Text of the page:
I thought the cookies were a bit sweet, for my taste at any rate. I drizzled white chocolate over the cookies so that was sweet too - probably bittersweet would have been more suitable. The panna cotta was delicious - really like a nectar cream - a very elegant dessert.
Ingredients 13 ozs. butter, softened (12 is recommended but I used an extra ounce to blend the mix better) 1 cup light brown sugar, packed 1-1/2 cups oats (I used old-fashioned) 1-1/2 cups flour 3/4 tsp. salt 1/2 tsp. baking powder 12 ozs. raspberry jam (I used Tiptree Raspberry Seedless; any jam with a bit of a tang will be fine)
Process Set oven at 400 degrees F. Cream butter and sugar, about 3 mins. Combine dry ingredients: oats, flour, salt, baking powder. Stir into creamed mixture. Press half of dough into bottom of greased & floured pan (can use Bakers' Joy) Place jam into microwaveable dish or jar and blits for 25 seconds (this prevents it from sticking on the oat/flour base) Spread jam on base. Crumble 2nd half of oatmeal crust mix over the raspberry layer. Bake until verylight brown, about 20-22 minutes. Remove from oven and cool completely in pan before cutting.
These are nice and easy but even with "nice and easy" it's possible for me to mess up - I baked the bars for 25 minutes - it's too much. They came out with the jam having a bitter flavor and the bars were quite hard, like rusks. This is the second time I have made these - the first time they were a grand success and I got an order for 2 dozen. The first batch were a pale brown, with a bit of loose oatmeal here and there. I'm not taking a disappointment to my customer so now it's off to the shops to replenish my supplies and to bake them for less time.
This batch came out beautifully at 20 mins. I hope my customer enjoyed them - he joked he was going to put out about 5 for his family and keep the rest hidden for noshing.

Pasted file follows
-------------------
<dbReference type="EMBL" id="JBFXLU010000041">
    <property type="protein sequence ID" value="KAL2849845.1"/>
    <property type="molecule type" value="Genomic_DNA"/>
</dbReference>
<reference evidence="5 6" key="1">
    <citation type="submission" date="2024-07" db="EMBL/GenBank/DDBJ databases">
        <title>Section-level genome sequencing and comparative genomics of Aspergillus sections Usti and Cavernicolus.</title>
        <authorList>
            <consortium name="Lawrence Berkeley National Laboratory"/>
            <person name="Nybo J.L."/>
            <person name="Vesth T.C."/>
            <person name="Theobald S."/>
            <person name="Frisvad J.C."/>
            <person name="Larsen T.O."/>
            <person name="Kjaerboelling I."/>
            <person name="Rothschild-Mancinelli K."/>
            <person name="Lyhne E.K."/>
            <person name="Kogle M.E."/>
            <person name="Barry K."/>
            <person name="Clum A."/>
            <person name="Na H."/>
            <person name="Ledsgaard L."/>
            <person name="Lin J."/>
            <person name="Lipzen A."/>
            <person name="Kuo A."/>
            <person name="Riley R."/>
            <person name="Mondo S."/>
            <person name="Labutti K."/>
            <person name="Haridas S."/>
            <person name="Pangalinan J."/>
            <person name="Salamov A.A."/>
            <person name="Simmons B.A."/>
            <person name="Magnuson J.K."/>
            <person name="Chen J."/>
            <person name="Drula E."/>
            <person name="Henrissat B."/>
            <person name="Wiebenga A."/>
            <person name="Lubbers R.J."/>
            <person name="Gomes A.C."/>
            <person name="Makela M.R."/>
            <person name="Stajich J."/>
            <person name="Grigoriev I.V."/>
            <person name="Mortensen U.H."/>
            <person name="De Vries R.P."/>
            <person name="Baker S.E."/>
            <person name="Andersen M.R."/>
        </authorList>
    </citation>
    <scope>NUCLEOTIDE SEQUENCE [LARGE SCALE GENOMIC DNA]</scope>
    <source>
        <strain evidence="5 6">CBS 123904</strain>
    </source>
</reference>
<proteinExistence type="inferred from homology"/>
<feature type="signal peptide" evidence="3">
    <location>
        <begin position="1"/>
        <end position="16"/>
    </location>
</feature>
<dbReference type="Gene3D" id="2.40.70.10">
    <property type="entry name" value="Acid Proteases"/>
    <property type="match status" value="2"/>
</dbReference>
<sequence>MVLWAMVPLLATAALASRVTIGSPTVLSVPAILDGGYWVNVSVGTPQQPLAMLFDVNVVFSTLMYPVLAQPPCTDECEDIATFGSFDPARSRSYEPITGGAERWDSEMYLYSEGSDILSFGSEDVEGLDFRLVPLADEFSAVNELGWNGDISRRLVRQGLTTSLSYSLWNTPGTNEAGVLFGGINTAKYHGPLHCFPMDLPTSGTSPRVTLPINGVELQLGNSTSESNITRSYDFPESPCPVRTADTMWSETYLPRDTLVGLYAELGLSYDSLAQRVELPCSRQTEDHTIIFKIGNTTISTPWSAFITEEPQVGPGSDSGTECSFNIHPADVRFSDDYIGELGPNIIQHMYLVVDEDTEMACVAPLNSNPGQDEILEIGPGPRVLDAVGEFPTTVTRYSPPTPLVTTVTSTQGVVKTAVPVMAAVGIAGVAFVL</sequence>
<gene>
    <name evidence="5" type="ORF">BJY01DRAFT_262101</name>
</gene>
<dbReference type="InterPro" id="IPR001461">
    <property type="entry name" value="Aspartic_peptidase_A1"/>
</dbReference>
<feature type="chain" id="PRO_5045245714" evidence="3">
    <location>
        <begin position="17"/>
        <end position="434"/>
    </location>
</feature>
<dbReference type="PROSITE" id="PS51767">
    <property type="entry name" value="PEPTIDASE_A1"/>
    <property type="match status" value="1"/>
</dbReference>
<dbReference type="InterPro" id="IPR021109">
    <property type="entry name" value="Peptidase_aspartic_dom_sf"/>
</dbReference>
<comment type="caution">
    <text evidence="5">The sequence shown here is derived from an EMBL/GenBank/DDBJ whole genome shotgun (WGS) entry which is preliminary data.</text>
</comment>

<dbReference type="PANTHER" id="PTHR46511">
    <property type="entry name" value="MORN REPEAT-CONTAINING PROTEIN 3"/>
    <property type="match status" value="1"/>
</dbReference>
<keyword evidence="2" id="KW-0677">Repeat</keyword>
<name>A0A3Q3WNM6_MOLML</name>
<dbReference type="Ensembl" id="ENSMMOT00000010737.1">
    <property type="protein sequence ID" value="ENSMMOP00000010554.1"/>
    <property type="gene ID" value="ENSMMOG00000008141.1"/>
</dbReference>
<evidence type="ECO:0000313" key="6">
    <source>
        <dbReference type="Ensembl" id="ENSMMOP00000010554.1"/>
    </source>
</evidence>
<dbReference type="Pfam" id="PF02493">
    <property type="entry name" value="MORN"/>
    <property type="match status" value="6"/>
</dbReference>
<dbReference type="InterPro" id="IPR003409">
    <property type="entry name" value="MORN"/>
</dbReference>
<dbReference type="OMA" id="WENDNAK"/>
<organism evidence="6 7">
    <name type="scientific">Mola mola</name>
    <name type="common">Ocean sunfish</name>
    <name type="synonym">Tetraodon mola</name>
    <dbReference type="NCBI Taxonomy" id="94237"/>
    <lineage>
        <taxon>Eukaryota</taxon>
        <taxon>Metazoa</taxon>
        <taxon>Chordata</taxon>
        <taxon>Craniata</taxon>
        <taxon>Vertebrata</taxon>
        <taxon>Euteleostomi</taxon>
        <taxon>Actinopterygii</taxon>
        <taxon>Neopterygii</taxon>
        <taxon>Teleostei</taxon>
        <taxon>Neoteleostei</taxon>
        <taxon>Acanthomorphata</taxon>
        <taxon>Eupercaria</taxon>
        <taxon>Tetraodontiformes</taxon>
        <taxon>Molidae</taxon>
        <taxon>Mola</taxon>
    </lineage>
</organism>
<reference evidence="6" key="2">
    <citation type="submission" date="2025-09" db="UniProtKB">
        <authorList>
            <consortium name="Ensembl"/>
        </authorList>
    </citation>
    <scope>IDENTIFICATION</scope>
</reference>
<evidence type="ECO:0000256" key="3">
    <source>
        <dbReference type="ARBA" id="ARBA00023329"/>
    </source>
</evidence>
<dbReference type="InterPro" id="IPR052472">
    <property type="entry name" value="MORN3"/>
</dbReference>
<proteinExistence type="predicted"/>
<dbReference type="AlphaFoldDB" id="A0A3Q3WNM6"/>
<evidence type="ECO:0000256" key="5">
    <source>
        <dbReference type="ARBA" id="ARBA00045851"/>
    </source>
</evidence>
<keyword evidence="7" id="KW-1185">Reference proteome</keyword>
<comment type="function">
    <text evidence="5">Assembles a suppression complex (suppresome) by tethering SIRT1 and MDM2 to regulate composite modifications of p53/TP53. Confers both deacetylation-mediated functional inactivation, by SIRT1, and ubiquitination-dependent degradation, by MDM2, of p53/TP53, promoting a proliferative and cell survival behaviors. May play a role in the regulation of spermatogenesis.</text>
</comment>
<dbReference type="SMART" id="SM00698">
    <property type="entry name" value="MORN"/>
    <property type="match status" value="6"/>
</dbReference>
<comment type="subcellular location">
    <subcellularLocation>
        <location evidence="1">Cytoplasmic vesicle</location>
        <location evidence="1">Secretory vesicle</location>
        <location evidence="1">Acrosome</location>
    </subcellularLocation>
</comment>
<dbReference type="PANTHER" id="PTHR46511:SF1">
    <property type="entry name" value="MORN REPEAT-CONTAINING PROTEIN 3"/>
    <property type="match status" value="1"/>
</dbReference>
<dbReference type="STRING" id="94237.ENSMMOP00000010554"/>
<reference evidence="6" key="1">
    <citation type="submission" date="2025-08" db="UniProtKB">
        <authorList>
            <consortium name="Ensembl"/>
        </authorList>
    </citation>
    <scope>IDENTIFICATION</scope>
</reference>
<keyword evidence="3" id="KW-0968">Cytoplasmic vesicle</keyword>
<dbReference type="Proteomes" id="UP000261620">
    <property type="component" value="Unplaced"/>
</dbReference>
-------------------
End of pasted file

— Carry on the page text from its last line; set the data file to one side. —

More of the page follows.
Mike of Good Living Out West chose Toasted Almond Scones for this week. I took them to my group at work and was delighted, of course, that my boss really liked them. He said they were great for early in the morning and had quite a few. The people who like the fancier goodies - frosted cakes, tartlets, and so on, didn't really say much. So each to his or her own.
I thought they were quite nice but found them a bit dry; when I blitzed a scone in the microwave for 10 seconds it came out moist and delicious. I suppose scones and biscuit types should really be served warm and as soon as possible after baking.
I have never made scones before; for some reason there seems to be something mysterious about them, they require special handling, hidden talent and have baking secrets that I have not unlocked - my Yorkshire grandmother made the most perfect scones - quite small, with a nice light brown crust, and with lots of butter on them; I can taste them now. I think my hesitation was that I would not be able to make scones like Grannie's. So maybe my Toasted Almond scones are a good start and it will be onward and upward to more scone making.